46. Participants examined the problem of how to build peace in Jerusalem, Holy City of three religions and of great spiritual value, without monopoly by any quarter. The Israeli policy of annexation and judaization of Jerusalem, its encirclement with Jewish settlements and its separation from the rest of the occupied territories in recent months, caused the most serious concern. Participants stressed that a just solution regarding Jerusalem was indispensable for a settlement of the question of Palestine and called for an end to the policy of settlement, the reopening of the city, freedom of access to the holy places and respect for religious liberties, pending negotiations on a final settlement. Support was expressed in this regard for the work of the Al Quds Committee of the Organization of the Islamic Conference. Calls were also made for an effective involvement by leaders from the three religions in promoting a peaceful solution of the problem of Jerusalem.

47. Participants discussed the achievement of the right to self-determination and independence of the Palestinian people and the dynamics of state and nation-building, including the role of the media and public opinion. It was emphasized that the right to self-determination was an inalienable right recognized in international law. Participants expressed support for the intifadah, through which the Palestinian people had expressed its national consensus in rejection of the occupation and for the establishment of a Palestinian State. The intifadah had also helped strengthen the institutional mechanisms and the social and political foundations for future statehood, under the leadership of the Palestine Liberation Organization.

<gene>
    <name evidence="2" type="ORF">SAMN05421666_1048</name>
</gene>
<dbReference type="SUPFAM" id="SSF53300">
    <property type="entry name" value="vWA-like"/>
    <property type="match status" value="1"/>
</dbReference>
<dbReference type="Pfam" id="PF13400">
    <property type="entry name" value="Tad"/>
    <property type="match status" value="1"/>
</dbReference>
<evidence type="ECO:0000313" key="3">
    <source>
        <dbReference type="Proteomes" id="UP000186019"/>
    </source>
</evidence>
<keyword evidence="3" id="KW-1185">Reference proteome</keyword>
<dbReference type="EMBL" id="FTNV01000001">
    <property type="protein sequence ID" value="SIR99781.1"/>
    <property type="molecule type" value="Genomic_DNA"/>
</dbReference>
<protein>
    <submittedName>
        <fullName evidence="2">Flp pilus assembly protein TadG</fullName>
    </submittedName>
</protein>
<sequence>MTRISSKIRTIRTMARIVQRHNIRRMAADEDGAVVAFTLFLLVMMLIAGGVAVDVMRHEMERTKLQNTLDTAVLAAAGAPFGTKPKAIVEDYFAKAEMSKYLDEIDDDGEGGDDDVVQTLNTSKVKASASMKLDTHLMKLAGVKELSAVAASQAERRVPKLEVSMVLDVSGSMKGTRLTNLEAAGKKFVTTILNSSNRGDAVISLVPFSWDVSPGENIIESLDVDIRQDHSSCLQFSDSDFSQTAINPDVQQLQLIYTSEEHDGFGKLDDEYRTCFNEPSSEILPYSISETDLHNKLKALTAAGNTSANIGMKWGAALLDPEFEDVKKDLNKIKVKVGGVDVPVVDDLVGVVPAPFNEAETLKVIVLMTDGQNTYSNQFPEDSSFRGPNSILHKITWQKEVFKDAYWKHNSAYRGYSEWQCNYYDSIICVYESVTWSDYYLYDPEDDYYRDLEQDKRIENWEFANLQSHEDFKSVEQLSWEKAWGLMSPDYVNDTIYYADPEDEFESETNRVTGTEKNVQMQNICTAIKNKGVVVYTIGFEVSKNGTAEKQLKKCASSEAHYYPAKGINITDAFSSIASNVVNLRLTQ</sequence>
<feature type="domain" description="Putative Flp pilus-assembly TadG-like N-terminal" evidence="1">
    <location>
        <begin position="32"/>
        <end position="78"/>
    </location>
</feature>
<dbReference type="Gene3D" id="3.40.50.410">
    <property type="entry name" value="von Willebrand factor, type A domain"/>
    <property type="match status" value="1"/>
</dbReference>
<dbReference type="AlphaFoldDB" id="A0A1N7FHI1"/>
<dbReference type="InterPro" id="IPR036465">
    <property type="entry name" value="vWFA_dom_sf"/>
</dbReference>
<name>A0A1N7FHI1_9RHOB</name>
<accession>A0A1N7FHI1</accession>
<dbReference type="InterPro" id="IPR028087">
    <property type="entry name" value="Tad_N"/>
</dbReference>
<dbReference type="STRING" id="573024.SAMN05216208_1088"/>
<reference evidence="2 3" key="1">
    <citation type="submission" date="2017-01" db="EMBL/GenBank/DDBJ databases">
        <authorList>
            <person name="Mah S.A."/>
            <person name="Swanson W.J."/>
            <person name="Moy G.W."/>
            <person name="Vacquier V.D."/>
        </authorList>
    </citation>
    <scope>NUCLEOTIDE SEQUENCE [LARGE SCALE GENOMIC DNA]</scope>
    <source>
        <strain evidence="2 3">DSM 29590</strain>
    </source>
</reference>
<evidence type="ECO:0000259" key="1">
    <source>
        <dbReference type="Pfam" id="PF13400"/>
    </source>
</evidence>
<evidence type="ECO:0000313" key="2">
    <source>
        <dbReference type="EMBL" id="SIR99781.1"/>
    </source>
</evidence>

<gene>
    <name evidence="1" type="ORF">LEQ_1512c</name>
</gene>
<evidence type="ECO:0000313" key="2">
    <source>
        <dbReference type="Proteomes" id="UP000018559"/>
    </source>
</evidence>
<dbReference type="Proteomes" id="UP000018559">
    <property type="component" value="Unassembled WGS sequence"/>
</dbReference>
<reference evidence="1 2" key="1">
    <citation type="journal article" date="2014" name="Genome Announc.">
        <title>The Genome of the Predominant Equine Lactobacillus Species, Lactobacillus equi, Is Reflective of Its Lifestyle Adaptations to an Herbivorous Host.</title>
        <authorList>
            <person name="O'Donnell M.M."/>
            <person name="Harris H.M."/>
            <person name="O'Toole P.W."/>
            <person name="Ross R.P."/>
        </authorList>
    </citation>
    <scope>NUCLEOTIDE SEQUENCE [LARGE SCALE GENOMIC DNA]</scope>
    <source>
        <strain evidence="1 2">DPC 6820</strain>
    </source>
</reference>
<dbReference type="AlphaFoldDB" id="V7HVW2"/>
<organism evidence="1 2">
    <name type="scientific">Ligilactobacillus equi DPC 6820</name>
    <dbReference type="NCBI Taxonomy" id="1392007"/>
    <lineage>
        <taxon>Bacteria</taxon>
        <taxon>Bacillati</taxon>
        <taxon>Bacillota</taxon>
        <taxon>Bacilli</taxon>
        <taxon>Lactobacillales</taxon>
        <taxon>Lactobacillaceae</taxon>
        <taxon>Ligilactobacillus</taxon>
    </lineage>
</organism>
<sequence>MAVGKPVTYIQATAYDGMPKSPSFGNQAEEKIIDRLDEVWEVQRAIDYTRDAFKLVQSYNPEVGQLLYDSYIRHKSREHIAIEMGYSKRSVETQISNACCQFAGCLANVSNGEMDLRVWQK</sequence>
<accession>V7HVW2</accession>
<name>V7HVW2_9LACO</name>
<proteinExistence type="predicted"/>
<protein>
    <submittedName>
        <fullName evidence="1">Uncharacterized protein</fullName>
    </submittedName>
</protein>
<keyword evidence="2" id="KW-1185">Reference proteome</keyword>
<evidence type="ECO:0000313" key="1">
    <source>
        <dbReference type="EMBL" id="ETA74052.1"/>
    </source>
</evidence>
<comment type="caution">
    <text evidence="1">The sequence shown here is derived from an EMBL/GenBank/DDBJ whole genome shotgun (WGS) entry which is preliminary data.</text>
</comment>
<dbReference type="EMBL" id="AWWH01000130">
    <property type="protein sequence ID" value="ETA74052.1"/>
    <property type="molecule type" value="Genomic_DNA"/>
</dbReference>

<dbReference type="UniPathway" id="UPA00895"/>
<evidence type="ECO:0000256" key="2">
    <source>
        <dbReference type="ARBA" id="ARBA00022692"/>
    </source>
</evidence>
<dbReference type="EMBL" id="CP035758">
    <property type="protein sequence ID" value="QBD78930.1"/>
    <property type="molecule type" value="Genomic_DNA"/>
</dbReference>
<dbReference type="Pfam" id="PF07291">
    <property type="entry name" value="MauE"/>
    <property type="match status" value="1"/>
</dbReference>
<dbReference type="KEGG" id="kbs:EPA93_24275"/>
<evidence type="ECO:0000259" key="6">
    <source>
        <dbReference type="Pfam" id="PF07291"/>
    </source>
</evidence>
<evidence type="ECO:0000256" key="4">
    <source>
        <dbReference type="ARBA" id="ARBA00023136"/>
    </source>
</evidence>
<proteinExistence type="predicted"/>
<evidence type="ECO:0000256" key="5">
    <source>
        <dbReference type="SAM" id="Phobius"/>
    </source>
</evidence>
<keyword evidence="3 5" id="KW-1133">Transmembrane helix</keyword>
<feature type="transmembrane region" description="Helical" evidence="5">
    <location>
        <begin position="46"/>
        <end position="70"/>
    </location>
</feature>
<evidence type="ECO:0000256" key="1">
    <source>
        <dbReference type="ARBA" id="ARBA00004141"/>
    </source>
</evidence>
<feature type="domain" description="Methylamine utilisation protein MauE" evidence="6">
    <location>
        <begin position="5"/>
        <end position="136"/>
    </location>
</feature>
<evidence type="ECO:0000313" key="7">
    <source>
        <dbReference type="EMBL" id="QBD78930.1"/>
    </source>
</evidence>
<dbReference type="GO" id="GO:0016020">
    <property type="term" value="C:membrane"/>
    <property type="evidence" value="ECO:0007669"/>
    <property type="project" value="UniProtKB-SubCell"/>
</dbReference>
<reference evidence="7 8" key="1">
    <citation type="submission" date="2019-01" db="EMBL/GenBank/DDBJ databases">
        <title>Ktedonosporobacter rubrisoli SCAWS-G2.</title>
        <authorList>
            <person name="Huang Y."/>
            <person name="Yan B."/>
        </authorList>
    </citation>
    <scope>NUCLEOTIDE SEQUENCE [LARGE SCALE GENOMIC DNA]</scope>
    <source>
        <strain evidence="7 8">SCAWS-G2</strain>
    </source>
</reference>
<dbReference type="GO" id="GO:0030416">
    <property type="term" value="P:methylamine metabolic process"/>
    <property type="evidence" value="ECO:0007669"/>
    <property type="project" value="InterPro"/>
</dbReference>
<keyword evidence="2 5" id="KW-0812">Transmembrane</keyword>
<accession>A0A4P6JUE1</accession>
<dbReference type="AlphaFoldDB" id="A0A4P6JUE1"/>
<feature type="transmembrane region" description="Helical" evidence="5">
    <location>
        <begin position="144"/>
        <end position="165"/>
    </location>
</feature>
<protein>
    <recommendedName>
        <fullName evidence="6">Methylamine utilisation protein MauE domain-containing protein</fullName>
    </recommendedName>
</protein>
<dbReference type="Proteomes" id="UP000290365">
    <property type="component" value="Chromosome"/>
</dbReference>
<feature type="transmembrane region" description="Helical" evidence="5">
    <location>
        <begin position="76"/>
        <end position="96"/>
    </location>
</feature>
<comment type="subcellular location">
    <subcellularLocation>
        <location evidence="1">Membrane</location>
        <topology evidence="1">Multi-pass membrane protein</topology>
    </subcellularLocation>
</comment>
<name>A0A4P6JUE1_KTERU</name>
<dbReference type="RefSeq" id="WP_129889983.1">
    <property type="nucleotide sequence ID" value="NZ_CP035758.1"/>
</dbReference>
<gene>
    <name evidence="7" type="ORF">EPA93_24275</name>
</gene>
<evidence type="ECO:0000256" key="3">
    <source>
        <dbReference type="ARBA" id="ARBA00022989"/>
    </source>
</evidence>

48. It was pointed out that there were many parallels between the struggle of the Palestinian people and that of the oppressed people of South Africa and that use could be made of their experience. The importance of providing information and mobilizing international sympathy and support for the Palestinian cause was stressed in this regard.